One of our first weeks here, someone told us: the key to success in peace negotiations is to stay low key.
We translated it to something we tend to do well. We like making friends. Temporary friends. And with a large family, making friends is easy. Arabs will embrace you for having an Arab sized family, Haredim will not distrust you and Traditional Catholics will love you.
The large family catapulted us straight to the middle of this society.
I have this little game that I play with our middle child. I will ask her: what’s the best part of a sandwich? And she will shout out: The middle part! What’s the best part of a party? The middle part! And on and on it goes.
When it comes to living here, we are in the middle of things. And it is the best. We are neither Jewish nor Arab, neither Christian nor secular, neither left wing nor right wing. Or so I tell myself.
But then again.
We make friends on both sides. Or better said, on all sides. We have friends that belong to the Catholic somewhat sectarian Opus Dei, but also friends in a Protestant Christian community. Palestinian friends on the West Bank and Arab Israeli friends in green line Israel. We have Jewish friends among left wing critical side, secular side and conservative side. Our babysitter is Christian Arab and of course, there’s Sara my ultra orthodox friend. We have friends in the expat community but also among Lifers who come from abroad but are here for the rest of their lives.
All from different places and although in Israel, all further apart than this country stretches.
I sometimes think this year is actually about people, more than anything else. In a place so drenched in disputes, it is the people that make the country glow, flourish, or slowly die.
And it makes me want to tell you about all those people. It makes me want to get under their skin and understand them, to blurt it all out soon after.
It feels as if I am betraying my friends.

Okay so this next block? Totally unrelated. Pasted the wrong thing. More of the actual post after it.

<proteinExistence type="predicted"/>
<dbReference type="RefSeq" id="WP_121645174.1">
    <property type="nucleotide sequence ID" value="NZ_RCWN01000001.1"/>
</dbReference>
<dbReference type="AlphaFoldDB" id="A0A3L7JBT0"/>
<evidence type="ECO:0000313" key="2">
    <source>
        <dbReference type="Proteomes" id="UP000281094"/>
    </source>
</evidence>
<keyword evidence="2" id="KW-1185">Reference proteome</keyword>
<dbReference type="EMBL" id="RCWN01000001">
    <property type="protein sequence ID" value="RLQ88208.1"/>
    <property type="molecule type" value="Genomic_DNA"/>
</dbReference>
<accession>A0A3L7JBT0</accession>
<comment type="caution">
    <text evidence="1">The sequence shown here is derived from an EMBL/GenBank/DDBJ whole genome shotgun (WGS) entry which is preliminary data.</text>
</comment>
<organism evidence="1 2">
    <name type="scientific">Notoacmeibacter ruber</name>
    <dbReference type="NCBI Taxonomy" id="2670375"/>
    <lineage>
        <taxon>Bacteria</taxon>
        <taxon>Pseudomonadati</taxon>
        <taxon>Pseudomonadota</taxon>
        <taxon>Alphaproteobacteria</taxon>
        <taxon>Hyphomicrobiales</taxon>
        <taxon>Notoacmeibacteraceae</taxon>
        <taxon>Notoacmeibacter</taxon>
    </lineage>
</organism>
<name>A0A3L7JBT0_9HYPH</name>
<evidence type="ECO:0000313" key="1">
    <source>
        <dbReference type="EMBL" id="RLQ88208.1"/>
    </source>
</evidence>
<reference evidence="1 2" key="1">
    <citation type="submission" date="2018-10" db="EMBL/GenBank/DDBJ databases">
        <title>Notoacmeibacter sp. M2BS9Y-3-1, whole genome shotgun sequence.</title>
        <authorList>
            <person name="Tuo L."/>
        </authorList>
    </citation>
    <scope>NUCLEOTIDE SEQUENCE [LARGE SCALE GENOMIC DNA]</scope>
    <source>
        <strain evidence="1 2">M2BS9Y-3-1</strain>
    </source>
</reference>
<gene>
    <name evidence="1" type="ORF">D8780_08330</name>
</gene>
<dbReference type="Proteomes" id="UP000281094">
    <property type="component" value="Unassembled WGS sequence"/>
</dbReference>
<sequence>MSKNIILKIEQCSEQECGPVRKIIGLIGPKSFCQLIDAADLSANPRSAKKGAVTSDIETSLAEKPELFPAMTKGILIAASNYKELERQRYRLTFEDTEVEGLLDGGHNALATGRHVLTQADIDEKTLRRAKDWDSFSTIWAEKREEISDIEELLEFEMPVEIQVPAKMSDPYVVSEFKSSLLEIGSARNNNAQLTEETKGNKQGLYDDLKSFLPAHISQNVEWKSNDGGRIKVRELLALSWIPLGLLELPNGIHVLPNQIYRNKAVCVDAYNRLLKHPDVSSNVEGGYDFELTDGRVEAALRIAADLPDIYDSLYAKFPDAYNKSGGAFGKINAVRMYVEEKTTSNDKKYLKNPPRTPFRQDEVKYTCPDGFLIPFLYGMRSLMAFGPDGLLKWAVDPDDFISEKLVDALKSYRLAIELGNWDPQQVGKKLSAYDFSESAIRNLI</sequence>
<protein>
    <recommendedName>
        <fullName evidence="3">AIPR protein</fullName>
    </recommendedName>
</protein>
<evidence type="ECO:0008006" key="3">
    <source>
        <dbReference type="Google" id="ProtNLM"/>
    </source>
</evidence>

I want to write about the young guy who recently joined Opus Dei, about his pledge of celibacy and the way he first offered to babysit our kids and then suddenly withdrew his offer.
I want to write about the two Rami’s in our life: one an Arab “fresh juice guy” who is the biggest fan of our youngest daughter and the other Rami, Sara’s husband. Two men that will pass each other in the streets on a daily basis, but never without an undertone of hatred and fear.
Now, I will tell you about our next door neighbors who made us chocolate cake yesterday, because they mistakenly thought it was our special day when we celebrate Sinterklaas. It’s a young family and they are lovely. Their oldest son plays with our youngest son and their baby makes me want to have another one.
When I wanted to go to their place yesterday evening, I first had to change my shirt. My newly bought sweater from Jericho has a proud print I can not read. In green Arabic it says: “Palestine”.
It would have been rude to enter their house with that shirt. And it is actually considered dangerous to walk through the streets of Jewish West Jerusalem with a print like that.
I feel absurd for changing my shirt when I walk through my own neighborhood. I tell myself I do it for the kids. When Jewish friends would see my shirt they might treat my kids differently, because their mom wears a shirt with the name of a neighboring country on it.
Anyway. I changed my shirt and we knocked their door. The oldest three kids and I sang traditional Sinterklaas songs for the neighbors and we all chatted away happily.
The subject changed to our departure. They were shocked to hear we will most probably go back to the Netherlands half January. And the next step is always to become each other’s friends on Facebook.
The key to success is to stay low key.
I had not been so low key on Facebook lately. And if I add up all the things I posted, I might not have been in the middle of the political spectrum, either.
How could I have been so naive to befriend our neighbor on Facebook? Aren’t real life friends close enough?
That night, I leafed through my new Facebook friend’s statuses a little. I had to translate some of his texts, although the photos made his opinions pretty clear. He was all but low key.
That night, I learned a whole new side to the story. A side I can not stomach yet, nor agree on. But a side I did have to see.
That night, the middle was not the best part at all.